Demonising David Cameron won’t engage young people in politics

Prime Minister David Cameron [Source:]

Prime Minister David Cameron [Source:]

Demonising David Cameron won’t engage young people in politics. Bite the Ballot today took a swipe at David Cameron for politely declining to participate in one of their online #LeadersLive debates. Whilst they are understandably disappointed that Cameron cannot participate when other party leaders have, I question whether this bitter criticism really seeks to serve the purpose of why Bite the Ballot as an organisation was formed in the first place. What’s more, it is also worth remembering that David Cameron is also the Prime Minister of a country that is on a ‘severe’ terror alert.

I first became involved with Bite the Ballot back in 2013 whilst I was National Deputy Chairman for Conservative Future. I willingly got involved fully supporting their aim of giving democracy a boost amongst the the younger generation, especially promoting voter registration. I even aided a successful motion in the Students Union of Royal Holloway University of London, to be the UK’s first Students union to officially support Bite the Ballots campaign for voter registration.

Facebook post by Bite the Ballot

Facebook post by Bite the Ballot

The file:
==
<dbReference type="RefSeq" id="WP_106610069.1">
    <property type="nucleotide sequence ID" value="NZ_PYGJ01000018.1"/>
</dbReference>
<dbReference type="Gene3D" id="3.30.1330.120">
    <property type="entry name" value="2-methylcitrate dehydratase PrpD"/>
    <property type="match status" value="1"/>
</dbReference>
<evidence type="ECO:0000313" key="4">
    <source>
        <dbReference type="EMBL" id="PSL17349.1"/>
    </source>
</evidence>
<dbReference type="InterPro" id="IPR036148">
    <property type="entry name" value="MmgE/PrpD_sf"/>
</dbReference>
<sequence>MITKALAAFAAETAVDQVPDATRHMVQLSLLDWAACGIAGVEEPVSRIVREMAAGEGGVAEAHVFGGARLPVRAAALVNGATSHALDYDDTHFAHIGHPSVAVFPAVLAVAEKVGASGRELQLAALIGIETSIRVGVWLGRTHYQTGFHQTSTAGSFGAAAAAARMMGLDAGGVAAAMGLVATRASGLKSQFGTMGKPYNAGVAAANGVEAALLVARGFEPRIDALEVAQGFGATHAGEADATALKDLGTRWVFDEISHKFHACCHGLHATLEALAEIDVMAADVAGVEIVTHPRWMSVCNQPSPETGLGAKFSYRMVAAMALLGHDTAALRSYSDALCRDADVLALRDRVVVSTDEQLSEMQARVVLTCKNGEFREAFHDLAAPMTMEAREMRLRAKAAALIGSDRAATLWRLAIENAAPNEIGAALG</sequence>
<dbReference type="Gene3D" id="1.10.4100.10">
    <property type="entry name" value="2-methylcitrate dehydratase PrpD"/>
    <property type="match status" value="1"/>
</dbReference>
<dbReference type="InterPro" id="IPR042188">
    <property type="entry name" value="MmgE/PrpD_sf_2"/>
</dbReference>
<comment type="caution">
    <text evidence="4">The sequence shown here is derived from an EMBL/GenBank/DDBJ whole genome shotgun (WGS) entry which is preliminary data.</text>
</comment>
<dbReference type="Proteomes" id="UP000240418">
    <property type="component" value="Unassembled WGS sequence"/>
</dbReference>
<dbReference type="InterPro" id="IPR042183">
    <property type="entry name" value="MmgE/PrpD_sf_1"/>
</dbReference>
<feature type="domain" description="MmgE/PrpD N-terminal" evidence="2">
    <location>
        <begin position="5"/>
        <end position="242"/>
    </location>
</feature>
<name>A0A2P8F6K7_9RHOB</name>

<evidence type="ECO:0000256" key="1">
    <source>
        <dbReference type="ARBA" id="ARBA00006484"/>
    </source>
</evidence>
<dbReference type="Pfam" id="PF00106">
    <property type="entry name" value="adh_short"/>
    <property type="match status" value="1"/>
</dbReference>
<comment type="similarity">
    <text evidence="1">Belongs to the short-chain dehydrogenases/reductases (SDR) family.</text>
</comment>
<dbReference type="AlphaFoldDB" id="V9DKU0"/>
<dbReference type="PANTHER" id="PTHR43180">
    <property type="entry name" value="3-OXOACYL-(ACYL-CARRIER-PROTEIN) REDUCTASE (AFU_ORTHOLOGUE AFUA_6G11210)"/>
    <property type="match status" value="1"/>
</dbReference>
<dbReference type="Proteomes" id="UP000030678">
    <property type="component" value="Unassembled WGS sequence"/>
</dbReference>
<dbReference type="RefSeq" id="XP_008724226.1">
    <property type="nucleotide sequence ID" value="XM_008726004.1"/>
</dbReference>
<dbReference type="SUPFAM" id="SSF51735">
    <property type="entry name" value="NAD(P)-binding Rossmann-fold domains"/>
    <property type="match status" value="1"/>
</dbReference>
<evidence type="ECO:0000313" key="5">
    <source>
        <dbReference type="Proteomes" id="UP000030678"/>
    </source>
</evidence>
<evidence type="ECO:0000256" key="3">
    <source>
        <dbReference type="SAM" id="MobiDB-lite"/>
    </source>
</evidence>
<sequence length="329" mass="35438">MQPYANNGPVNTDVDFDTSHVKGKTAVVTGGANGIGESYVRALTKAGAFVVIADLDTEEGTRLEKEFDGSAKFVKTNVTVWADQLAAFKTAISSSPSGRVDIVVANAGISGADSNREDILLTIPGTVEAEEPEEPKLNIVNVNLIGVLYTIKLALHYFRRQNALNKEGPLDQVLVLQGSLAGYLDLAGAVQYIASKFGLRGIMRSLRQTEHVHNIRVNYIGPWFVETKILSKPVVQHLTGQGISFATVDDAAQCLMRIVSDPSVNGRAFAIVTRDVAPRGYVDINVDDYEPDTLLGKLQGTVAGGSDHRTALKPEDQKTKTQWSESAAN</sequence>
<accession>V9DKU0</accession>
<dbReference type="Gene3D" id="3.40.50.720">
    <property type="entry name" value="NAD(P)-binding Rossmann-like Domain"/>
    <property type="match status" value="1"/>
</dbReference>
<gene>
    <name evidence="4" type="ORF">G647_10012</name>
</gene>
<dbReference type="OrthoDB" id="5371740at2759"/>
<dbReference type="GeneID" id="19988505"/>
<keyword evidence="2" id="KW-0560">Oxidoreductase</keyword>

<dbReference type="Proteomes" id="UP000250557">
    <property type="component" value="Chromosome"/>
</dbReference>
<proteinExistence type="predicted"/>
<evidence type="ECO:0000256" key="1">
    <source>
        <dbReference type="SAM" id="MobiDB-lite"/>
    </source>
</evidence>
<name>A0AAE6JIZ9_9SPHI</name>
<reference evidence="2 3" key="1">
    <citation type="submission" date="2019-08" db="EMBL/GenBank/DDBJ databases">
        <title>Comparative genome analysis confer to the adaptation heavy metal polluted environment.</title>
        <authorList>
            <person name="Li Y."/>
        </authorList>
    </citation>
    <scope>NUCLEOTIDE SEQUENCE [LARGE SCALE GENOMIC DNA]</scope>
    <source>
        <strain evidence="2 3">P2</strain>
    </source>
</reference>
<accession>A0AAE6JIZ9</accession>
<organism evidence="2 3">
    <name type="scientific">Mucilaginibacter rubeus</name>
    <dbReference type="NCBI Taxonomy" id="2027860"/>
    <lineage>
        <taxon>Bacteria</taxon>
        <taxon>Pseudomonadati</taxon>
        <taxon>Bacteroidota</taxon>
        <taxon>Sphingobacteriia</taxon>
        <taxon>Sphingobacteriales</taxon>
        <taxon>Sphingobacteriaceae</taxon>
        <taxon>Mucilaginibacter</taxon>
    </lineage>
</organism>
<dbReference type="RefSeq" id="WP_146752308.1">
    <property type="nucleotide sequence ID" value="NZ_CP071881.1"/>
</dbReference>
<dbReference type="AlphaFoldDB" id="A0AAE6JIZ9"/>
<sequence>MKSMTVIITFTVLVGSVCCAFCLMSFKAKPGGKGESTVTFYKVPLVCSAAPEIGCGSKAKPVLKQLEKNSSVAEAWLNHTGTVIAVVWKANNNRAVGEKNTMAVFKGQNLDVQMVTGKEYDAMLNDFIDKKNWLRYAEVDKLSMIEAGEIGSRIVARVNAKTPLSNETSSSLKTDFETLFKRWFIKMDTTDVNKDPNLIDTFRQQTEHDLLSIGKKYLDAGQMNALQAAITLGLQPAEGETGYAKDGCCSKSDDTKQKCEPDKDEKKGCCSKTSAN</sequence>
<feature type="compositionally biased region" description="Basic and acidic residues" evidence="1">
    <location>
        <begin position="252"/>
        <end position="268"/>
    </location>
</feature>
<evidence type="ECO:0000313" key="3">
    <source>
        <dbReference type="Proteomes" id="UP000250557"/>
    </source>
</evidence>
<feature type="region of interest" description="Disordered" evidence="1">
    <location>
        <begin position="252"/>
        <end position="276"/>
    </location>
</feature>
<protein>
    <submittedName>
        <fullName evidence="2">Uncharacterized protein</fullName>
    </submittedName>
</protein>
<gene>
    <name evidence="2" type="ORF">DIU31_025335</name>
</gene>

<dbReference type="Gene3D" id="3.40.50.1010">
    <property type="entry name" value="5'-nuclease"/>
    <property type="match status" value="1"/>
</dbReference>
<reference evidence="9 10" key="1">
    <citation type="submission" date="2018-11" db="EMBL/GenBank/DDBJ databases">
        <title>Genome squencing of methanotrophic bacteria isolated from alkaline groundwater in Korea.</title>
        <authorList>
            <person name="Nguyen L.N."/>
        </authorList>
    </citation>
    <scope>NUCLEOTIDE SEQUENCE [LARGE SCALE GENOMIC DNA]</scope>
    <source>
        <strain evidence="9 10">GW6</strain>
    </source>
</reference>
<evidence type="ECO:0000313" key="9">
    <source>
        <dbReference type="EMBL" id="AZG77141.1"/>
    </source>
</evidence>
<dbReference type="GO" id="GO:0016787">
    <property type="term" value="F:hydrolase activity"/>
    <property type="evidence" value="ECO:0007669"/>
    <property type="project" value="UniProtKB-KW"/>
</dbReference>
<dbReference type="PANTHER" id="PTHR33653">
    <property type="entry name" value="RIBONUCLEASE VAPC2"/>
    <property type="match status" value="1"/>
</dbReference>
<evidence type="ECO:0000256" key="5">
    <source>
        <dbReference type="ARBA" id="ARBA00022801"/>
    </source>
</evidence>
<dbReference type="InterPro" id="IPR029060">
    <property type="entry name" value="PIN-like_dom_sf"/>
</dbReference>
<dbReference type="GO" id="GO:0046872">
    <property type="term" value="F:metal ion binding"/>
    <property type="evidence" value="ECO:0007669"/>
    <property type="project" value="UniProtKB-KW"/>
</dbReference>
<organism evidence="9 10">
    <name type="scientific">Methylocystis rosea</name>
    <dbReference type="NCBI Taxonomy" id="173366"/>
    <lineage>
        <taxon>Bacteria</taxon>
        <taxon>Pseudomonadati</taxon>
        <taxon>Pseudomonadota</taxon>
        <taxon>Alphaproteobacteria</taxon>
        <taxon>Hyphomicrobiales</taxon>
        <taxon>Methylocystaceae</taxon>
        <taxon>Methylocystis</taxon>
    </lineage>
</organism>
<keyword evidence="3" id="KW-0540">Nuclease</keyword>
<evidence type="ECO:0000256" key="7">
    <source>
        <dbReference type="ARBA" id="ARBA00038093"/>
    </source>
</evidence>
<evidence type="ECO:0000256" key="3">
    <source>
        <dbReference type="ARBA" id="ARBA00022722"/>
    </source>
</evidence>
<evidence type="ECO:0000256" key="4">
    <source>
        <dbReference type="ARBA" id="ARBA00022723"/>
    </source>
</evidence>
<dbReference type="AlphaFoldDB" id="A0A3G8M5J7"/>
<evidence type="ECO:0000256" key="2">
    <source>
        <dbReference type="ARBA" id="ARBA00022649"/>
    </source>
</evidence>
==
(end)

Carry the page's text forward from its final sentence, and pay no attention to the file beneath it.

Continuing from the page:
Is demonising politicians really the way to engage young people in politics? Is it the way to get young people to vote? I don’t believe it is. Only early this autumn, the journalist Jolyon Rubinstein, from BBC3’s ‘The Revolution Will be Televised’, approached young conservatives about to embark on a campaign day, including myself, asking intrusive personal questions about my life and my family, which were completely irrelevant to his alleged production celebrating the anniversary of the Magna Carta. What’s more, for all his professed interest in improving democratic participation, it remains unclear to me how this is achieved by insinuating all politicians – many of whom take huge pay cuts to take up public office – are liars.

Constantly, in media aimed at the younger generation, we see the persistent demonisation of politicians. In fact, Russell Brand even encourages young people NOT to vote. This doesn’t encourage young people to stand for political office and make a change.

In 2013, Bite the Ballot engaged with the youth wings of the political parties, we all attended meetings and put our respective partisan and personal views across. I thought they were very successful. What’s more, it also appears to have moved away from its initial focus which was to engage with the youth wings of political parties.

I for one certainly do not believe that David Cameron declined to participate as a snub to Bite the Ballot and the #LeadersLive debates. Perhaps for once, rather than vilifying our politicians, could we instead believe that he genuinely declined because he has a country to run, and in light of recent events this week, that the country would rather see David Cameron tending to his duties as Prime Minister.


Follow Sarah-Jane on Twitter: @sarahjanesewell



Comments are closed.